Great leaders understand that their words are among their most powerful tools.

They're how you communicate your organization's values, and they're the messages your team remembers when they make choices on your behalf. So, as a leader you should think deliberately about the words that roll off your tongue every day, every week, and even on a monthly basis.

Here's a personal example. One of the top editors here at Inc. sends an email report to me and the other columnists each month, in which she explains priorities, shares which columns have done well, and discusses what readers are responding to.

I'm always psyched to learn from this message which of my columns are among the best-read on the site (for example--shameless plug -- this one, this one, and this one), but just as important, having that information empowers me to do a better job as a writer.

These same kinds of monthly messages can empower your team as well. With that in mind, here are 10 things you should be sure to say every month to make sure your team is on-target and performing well. I have six messages for your entire team, and four for individual or small group conversations.

1. This is our mission to Mars.

Without a compelling mission, there's not much point in assembling a team and trying to achieve something. So, each month you want to do either one of two things. You either want to remind everyone of how awesome your overall goal is, or you want to reassess that goal and find a better one. Whichever you choose, you want to articulate it with enough clarity that everyone on your team can do so too, quickly and enthusiastically.

2. Here's the data.

Great leaders work hard to ensure team members understand the overall picture, as well as how their individual roles contribute to it. Often, that becomes most clear with hard data. You want to inundate people with numbers (especially if they're not numbers-oriented people). However, to tell a clearer and more important story than words alone, offer quantitative feedback. As a rule, if you have the metrics and they shed light for your team on how they're stacking up, share it.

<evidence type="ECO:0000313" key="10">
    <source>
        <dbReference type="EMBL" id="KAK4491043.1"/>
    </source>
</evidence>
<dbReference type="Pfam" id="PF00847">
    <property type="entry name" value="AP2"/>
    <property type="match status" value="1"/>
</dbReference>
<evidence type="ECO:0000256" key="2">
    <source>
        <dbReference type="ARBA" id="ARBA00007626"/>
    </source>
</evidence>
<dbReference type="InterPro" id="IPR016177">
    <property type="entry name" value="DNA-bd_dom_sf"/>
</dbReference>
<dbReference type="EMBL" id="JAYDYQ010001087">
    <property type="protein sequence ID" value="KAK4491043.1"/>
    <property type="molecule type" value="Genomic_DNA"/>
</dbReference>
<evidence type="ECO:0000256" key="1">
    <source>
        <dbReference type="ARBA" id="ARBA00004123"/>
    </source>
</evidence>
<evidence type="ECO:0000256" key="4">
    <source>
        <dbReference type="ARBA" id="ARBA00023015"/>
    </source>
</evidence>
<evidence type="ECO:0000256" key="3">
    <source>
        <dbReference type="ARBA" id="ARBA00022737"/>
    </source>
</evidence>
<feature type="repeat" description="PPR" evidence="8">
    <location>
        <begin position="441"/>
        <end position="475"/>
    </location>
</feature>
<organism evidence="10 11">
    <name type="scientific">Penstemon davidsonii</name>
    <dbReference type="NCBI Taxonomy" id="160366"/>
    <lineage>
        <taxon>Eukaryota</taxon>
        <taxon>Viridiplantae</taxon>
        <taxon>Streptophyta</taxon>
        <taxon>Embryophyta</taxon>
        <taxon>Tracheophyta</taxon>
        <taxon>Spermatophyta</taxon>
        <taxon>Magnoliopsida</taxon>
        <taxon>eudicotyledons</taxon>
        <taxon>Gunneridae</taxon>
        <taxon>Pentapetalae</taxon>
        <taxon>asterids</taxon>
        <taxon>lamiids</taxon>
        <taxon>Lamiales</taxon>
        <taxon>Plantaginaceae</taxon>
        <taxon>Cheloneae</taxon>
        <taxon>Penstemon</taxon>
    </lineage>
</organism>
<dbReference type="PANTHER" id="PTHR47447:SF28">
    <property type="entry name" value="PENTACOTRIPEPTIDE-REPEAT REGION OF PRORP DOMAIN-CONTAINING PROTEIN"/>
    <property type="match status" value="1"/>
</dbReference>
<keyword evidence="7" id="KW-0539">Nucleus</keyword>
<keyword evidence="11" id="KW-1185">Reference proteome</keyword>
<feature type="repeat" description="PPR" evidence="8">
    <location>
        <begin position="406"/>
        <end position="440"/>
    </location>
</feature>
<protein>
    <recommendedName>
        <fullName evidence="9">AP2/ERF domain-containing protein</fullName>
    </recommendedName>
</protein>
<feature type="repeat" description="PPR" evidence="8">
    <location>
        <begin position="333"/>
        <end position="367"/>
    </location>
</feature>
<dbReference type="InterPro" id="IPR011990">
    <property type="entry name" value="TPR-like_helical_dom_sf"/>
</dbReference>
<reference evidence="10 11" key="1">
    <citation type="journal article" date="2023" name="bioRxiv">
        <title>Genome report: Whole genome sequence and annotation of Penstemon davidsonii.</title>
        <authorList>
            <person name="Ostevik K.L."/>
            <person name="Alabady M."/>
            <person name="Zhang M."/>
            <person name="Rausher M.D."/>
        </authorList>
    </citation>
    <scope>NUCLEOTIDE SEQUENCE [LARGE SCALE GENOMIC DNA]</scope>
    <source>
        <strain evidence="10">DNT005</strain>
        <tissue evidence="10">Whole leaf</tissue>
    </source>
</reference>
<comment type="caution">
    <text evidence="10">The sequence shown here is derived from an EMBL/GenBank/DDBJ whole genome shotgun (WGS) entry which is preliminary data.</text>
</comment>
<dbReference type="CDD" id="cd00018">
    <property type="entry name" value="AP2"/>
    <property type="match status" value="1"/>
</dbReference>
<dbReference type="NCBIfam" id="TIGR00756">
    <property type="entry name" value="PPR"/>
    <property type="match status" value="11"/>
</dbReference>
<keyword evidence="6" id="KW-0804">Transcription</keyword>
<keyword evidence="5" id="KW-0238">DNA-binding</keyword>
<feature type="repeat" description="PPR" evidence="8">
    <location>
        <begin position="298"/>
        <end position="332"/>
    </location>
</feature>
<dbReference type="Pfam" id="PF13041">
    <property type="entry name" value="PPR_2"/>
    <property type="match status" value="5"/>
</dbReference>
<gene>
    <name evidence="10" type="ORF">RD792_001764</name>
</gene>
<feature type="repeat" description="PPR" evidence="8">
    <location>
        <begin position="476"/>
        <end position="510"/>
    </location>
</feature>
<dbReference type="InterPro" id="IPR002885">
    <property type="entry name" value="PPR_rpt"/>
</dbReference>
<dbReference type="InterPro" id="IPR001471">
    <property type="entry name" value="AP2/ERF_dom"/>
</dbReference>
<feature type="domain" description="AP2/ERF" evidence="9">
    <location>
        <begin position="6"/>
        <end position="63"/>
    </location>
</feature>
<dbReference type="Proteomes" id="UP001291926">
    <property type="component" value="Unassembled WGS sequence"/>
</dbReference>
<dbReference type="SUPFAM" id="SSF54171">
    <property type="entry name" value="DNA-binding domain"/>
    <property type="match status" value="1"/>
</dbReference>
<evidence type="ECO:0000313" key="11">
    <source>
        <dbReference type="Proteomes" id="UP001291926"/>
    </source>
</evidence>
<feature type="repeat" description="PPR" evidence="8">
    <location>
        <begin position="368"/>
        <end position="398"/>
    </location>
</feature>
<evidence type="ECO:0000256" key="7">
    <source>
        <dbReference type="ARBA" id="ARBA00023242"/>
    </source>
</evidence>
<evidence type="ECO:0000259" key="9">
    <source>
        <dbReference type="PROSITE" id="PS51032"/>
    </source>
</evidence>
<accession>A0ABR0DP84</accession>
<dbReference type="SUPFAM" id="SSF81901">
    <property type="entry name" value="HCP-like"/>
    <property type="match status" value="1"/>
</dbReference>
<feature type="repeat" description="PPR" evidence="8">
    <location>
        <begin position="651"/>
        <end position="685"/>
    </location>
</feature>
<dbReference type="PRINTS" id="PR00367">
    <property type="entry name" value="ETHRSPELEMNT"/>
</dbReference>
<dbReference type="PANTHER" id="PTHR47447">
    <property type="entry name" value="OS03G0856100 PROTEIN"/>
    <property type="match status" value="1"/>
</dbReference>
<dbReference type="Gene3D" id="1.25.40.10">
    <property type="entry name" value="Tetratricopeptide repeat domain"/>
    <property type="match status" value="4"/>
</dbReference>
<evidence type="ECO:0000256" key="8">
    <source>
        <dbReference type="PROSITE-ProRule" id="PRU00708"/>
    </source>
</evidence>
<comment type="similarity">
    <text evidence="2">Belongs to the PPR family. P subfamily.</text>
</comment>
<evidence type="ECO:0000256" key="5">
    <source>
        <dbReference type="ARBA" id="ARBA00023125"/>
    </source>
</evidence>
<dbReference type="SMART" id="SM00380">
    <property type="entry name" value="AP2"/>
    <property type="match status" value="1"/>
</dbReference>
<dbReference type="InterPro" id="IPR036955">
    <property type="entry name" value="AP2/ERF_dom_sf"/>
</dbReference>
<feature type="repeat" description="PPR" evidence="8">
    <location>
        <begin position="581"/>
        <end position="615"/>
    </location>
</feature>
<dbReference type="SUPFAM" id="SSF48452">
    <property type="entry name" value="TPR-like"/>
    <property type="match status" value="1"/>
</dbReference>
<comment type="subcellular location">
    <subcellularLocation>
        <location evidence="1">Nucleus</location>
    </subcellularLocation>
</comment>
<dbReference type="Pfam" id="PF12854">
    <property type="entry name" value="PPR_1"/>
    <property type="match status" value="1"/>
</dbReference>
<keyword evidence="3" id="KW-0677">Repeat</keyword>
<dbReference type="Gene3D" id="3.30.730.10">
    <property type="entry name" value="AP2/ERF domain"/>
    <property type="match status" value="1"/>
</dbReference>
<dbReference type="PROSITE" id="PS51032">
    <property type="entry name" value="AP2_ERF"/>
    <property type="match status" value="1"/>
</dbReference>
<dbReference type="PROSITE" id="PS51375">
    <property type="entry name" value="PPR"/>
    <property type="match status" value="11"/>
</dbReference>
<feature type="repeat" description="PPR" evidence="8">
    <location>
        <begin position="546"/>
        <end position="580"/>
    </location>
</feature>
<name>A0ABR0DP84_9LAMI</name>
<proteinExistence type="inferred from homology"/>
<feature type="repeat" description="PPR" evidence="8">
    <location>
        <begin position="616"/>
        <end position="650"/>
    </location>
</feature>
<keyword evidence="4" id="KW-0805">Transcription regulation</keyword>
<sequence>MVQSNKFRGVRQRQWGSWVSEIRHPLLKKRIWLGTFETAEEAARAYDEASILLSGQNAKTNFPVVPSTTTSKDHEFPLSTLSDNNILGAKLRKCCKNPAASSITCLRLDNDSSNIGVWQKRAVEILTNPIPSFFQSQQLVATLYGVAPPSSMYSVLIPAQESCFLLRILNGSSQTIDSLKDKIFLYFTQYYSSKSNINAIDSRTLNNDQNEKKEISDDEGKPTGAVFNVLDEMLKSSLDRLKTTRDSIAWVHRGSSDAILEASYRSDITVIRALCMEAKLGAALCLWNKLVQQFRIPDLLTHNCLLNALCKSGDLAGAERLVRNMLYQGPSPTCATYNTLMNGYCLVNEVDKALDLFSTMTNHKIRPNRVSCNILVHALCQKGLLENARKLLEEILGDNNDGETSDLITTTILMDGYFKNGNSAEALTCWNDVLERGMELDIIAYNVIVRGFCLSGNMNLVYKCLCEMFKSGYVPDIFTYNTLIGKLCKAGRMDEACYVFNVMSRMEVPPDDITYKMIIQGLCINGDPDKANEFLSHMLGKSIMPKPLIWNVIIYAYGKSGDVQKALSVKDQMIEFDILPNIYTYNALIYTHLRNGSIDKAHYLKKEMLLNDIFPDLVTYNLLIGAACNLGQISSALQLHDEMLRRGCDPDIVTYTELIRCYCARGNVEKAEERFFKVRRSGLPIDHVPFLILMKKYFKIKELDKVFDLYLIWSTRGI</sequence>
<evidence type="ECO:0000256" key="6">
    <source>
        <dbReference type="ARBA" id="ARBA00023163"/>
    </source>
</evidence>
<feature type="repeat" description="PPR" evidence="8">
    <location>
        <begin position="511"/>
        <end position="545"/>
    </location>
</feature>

3. Here are our priorities.

After you have articulated a worthy goal, you need a worthwhile, effective, measurable strategy in order to get there. Then, working backward from that strategy, you should be able to identify a handful (at most) of organization-wide priorities. It becomes clear that it is crucial to ensure that everyone on your team understands them. You don't want talented team members spending valuable time on things that are outside of your priorities, even if they're otherwise beneficial. So, much like articulating the overall goal, explain the priorities quickly, clearly and enthusiastically.

4. Here's what we've learned.

Ironically, as a leader I've had to learn this lesson (about sharing lessons) the hard way. You can't simply present the goal, the metrics and the strategy, and expect others to conclude the best way to act as a result. You have to make the connections for them--at least offering broad strokes. Remember, you've ideally spent hours thinking about these questions and preparing your messages. It's a big part of your job as a leader. The members of your team, however, simply don't have as much time to process these monthly lessons as you do.

5. Congratulations.